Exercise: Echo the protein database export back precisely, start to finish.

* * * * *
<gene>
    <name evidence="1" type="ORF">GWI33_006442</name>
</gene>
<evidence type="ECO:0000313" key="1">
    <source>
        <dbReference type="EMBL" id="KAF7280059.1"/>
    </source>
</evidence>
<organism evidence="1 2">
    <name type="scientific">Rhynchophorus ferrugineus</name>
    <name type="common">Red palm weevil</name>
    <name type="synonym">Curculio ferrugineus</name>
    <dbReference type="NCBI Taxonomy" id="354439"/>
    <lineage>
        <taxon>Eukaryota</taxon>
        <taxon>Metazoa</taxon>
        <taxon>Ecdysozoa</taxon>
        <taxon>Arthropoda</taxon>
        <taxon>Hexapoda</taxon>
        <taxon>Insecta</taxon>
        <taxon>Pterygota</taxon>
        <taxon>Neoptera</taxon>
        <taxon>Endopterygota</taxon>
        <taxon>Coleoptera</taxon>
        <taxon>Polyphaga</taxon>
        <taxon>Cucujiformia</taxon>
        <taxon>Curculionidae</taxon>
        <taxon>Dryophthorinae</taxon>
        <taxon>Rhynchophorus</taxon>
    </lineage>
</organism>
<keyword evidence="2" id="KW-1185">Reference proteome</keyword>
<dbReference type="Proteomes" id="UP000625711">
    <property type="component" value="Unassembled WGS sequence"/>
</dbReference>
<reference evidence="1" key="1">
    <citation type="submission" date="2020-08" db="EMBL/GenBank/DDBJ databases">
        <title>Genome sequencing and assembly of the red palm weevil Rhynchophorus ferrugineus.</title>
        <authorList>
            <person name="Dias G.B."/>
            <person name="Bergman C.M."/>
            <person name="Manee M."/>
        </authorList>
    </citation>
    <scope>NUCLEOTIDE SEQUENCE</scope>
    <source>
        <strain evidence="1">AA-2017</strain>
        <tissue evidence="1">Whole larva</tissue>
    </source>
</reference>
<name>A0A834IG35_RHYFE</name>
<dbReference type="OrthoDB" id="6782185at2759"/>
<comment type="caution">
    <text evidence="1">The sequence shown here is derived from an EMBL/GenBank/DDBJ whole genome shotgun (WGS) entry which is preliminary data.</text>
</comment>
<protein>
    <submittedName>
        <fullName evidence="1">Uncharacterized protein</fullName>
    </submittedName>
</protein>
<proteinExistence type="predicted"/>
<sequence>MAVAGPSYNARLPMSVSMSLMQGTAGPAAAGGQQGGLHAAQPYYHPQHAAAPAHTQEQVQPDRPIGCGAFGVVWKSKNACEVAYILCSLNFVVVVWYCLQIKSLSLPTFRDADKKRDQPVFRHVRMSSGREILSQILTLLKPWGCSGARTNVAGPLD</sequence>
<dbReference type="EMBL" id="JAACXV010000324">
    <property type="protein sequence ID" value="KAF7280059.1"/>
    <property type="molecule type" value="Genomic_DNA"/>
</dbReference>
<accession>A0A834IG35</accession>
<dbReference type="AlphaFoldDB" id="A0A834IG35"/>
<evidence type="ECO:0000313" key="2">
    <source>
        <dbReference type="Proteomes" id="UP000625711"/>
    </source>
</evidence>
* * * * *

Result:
<gene>
    <name evidence="1" type="ORF">GWI33_006442</name>
</gene>
<evidence type="ECO:0000313" key="1">
    <source>
        <dbReference type="EMBL" id="KAF7280059.1"/>
    </source>
</evidence>
<organism evidence="1 2">
    <name type="scientific">Rhynchophorus ferrugineus</name>
    <name type="common">Red palm weevil</name>
    <name type="synonym">Curculio ferrugineus</name>
    <dbReference type="NCBI Taxonomy" id="354439"/>
    <lineage>
        <taxon>Eukaryota</taxon>
        <taxon>Metazoa</taxon>
        <taxon>Ecdysozoa</taxon>
        <taxon>Arthropoda</taxon>
        <taxon>Hexapoda</taxon>
        <taxon>Insecta</taxon>
        <taxon>Pterygota</taxon>
        <taxon>Neoptera</taxon>
        <taxon>Endopterygota</taxon>
        <taxon>Coleoptera</taxon>
        <taxon>Polyphaga</taxon>
        <taxon>Cucujiformia</taxon>
        <taxon>Curculionidae</taxon>
        <taxon>Dryophthorinae</taxon>
        <taxon>Rhynchophorus</taxon>
    </lineage>
</organism>
<keyword evidence="2" id="KW-1185">Reference proteome</keyword>
<dbReference type="Proteomes" id="UP000625711">
    <property type="component" value="Unassembled WGS sequence"/>
</dbReference>
<reference evidence="1" key="1">
    <citation type="submission" date="2020-08" db="EMBL/GenBank/DDBJ databases">
        <title>Genome sequencing and assembly of the red palm weevil Rhynchophorus ferrugineus.</title>
        <authorList>
            <person name="Dias G.B."/>
            <person name="Bergman C.M."/>
            <person name="Manee M."/>
        </authorList>
    </citation>
    <scope>NUCLEOTIDE SEQUENCE</scope>
    <source>
        <strain evidence="1">AA-2017</strain>
        <tissue evidence="1">Whole larva</tissue>
    </source>
</reference>
<name>A0A834IG35_RHYFE</name>
<dbReference type="OrthoDB" id="6782185at2759"/>
<comment type="caution">
    <text evidence="1">The sequence shown here is derived from an EMBL/GenBank/DDBJ whole genome shotgun (WGS) entry which is preliminary data.</text>
</comment>
<protein>
    <submittedName>
        <fullName evidence="1">Uncharacterized protein</fullName>
    </submittedName>
</protein>
<proteinExistence type="predicted"/>
<sequence>MAVAGPSYNARLPMSVSMSLMQGTAGPAAAGGQQGGLHAAQPYYHPQHAAAPAHTQEQVQPDRPIGCGAFGVVWKSKNACEVAYILCSLNFVVVVWYCLQIKSLSLPTFRDADKKRDQPVFRHVRMSSGREILSQILTLLKPWGCSGARTNVAGPLD</sequence>
<dbReference type="EMBL" id="JAACXV010000324">
    <property type="protein sequence ID" value="KAF7280059.1"/>
    <property type="molecule type" value="Genomic_DNA"/>
</dbReference>
<accession>A0A834IG35</accession>
<dbReference type="AlphaFoldDB" id="A0A834IG35"/>
<evidence type="ECO:0000313" key="2">
    <source>
        <dbReference type="Proteomes" id="UP000625711"/>
    </source>
</evidence>